Summer may be ending, but good deeds and uplifting stories aren’t! Throughout August we’ve been surrounded by stories of kindness, generosity, and goodness within our gaming universe. These moments of making a better world can be big or small, but they always touch us. And they can make us better!
On a personal level, we have a player who used a Lord of the Rings Online festival as occupational therapy after a stroke and brain surgery, an Elder Scrolls Online online group that accommodates a visually impaired member, a Warhammer Online community comforting a comrade with cancer, and a Division 2 clan who helped a teen through tough times. In a broader scope, studios continue to step up to lessen the impact of restricted funding many charities are facing as the COVID-19 pandemic continues. The charity SpecialEffect has been bolstered by special fundraisers from the makers of Fall Guys from PubG, and QuakeCon at Home’s efforts will benefit NAACP Legal and Educational Fund, Direct Relief, The Trevor Project and Unicef. And on a historical level, the UK’s National Videogame Museum has reopened after fears of a permanent closure, and Skyrim’s favorite gaming grandma is making national news.
See? Plenty of heart-warming stories as the weather gets ready to cool down in North America.
There is no denying that video games can be a momentary escape from life, but we know they’re much more than that. Games can help life in numerous ways. We discussed some of those ways two and a half years ago in a Soapbox, and this past month we’ve seen some very personal, first-hand experiences of these.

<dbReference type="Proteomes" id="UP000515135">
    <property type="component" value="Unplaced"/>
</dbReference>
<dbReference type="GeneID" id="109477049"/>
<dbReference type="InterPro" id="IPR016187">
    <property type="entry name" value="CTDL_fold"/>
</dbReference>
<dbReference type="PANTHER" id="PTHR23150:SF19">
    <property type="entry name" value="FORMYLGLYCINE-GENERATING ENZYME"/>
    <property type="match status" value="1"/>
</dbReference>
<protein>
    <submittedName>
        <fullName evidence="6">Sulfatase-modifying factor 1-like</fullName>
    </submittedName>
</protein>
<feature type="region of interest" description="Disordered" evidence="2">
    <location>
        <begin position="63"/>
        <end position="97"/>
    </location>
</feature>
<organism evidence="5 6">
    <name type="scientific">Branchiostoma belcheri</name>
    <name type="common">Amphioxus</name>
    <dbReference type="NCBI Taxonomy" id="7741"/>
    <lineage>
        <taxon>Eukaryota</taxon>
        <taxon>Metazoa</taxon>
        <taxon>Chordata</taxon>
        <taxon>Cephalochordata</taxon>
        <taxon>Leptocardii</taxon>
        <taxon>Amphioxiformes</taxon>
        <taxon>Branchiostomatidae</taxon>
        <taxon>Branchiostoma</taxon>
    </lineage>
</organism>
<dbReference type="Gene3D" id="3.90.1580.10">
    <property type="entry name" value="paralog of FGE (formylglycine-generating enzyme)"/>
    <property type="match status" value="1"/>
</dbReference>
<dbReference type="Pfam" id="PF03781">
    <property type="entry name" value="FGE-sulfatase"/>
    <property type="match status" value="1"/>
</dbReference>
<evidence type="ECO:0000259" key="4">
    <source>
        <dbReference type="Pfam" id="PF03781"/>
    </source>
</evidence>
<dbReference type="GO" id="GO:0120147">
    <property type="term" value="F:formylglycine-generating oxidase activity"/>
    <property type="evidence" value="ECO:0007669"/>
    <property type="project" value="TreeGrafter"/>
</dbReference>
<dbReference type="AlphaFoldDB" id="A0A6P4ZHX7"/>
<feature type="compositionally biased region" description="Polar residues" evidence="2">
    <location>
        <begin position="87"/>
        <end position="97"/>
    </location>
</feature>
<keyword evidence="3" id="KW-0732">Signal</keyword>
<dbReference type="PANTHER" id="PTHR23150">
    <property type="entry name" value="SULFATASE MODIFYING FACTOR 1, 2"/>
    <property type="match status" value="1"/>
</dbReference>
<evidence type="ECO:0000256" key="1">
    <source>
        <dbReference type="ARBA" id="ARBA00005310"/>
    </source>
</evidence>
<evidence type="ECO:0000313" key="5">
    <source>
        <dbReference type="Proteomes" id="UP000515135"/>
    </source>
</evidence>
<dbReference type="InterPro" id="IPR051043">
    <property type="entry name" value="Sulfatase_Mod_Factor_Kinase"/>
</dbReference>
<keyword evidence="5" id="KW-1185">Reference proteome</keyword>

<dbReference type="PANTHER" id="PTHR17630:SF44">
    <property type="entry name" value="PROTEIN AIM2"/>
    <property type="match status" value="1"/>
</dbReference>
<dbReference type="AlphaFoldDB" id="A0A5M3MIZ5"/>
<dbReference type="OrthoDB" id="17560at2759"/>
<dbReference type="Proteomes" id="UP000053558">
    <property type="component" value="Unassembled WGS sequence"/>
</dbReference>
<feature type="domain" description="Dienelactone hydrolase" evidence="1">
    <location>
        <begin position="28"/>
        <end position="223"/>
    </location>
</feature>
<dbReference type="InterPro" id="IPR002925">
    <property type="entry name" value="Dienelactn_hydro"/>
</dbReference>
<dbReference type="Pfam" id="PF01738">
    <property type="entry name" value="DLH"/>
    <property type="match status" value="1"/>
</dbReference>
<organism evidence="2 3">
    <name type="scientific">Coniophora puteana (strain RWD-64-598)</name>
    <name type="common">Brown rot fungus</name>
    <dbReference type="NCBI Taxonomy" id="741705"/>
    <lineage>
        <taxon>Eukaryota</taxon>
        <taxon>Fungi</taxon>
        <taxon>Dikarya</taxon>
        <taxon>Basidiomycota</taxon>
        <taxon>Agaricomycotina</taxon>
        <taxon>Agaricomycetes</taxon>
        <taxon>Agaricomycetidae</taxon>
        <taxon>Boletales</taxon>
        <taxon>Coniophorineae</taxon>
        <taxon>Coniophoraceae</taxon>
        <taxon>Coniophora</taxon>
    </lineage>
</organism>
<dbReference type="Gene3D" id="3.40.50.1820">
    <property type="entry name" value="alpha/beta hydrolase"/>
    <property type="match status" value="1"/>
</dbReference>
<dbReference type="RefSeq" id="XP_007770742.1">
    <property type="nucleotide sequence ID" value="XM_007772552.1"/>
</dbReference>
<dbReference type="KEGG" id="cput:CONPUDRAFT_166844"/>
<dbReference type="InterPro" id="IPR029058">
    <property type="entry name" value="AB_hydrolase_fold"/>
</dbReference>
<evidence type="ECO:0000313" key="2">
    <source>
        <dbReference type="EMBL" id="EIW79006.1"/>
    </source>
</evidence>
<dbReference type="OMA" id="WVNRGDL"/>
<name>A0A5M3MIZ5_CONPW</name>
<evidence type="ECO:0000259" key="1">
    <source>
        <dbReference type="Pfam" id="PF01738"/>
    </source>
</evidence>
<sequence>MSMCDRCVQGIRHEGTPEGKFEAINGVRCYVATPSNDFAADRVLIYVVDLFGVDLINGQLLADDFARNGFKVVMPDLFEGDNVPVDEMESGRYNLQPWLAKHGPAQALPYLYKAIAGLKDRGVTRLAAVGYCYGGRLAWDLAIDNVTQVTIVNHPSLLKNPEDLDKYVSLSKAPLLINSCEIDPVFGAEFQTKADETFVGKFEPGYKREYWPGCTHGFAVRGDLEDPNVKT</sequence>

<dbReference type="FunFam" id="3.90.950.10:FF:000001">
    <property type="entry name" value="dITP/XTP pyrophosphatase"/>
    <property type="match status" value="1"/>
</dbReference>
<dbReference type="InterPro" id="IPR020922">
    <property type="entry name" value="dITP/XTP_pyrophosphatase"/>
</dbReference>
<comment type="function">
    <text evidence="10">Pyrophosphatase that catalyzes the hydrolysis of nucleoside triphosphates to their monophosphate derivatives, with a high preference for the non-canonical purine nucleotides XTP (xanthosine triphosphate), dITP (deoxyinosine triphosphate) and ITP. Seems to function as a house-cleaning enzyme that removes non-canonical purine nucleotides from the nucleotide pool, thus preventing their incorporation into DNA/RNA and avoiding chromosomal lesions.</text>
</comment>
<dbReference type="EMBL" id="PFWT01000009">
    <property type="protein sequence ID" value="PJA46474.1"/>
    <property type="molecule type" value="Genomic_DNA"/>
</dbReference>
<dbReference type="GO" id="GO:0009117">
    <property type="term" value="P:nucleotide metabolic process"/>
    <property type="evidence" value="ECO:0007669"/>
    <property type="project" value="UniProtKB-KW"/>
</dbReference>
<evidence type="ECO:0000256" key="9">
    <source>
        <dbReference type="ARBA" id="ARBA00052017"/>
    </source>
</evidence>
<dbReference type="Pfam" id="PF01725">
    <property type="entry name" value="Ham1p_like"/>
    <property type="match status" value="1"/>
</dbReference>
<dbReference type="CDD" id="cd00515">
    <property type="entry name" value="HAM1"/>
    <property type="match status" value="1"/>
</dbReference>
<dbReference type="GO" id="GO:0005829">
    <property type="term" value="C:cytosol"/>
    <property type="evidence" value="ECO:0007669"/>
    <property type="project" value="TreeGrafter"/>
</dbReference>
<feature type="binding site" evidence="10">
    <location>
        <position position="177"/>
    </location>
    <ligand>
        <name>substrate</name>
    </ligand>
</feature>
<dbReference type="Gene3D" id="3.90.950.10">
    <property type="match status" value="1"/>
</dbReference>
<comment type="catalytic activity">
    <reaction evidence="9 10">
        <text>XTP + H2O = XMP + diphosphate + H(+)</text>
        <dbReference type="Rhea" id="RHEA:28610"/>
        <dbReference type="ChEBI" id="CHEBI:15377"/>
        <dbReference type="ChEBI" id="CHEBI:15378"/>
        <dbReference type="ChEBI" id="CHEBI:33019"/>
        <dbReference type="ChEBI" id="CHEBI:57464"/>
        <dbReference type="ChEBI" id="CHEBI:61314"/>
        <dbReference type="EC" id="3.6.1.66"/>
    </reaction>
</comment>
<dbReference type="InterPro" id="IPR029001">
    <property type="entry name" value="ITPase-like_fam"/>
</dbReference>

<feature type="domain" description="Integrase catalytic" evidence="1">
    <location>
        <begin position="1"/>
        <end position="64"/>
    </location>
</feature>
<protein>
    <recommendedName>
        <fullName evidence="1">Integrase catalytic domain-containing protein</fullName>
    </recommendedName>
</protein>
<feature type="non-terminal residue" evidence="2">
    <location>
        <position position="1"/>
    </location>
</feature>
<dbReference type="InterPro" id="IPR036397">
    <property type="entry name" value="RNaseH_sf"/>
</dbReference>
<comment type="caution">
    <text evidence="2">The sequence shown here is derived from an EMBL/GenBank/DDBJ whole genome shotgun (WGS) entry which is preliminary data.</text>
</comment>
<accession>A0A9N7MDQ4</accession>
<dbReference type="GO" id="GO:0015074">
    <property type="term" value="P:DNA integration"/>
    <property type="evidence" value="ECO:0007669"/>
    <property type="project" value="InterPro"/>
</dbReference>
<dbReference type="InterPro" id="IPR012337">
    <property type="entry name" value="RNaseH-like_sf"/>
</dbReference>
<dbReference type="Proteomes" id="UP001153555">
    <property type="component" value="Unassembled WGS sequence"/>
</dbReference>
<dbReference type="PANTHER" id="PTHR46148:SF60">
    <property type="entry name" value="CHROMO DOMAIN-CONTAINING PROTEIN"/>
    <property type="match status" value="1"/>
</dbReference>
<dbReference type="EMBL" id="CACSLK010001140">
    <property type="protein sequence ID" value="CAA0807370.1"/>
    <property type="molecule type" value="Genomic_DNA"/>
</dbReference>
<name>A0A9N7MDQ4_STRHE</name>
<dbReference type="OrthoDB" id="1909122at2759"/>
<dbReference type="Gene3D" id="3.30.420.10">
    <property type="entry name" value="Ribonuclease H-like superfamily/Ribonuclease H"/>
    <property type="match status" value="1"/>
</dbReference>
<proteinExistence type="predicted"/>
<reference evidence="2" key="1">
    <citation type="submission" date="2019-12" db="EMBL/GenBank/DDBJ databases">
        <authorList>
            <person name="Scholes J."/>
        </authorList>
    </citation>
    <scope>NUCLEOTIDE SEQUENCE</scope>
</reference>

First, we learned of a LOTRO player whose gaming was downright healing! In a thread talking about mithril refunds, player maartena added a tiny aside at the end of their on -topic comment to share a touching tribute of personal healing from the game. After initially explaining that they had a stroke and emergency brain surgery back in March, they shared that playing through the Spring festival was a dose of occupational therapy that helped restore the ability to use a mouse and keyboard.
“Side note: I regained a lot of my mouse and keyboard control by doing the spring festival fence runs in Brockenborings over and over and over…. (with a LOT of fails) – so in a sense, it became part of my occupational therapy! By the time Spring fest ended, I was able to do the quick run successfully again.”
The next instance showcases a way games can offer healing to the soul as well as the body — even when the game’s not live! While no longer online, some Warhammer Online fans have reconvened on the Return of Reckoning rogue server. And that community has rallied together behind an ill comrade: When current ROR player and veteran WAR player Gary/Biploargary posted that they had terminal lung cancer and was quickly deteriorating, folks offered messages of comfort and support. Many remarked how they remembered Gary from way back in the original game and shared memories. Gamesbond, who shared this news, also hopes to have Gary memorialized: “I will try to ask the devs to prepare an NPC/statue with his name on it and will have the Twitch Drops questline called something like ‘Gary’s ironwill journey’.”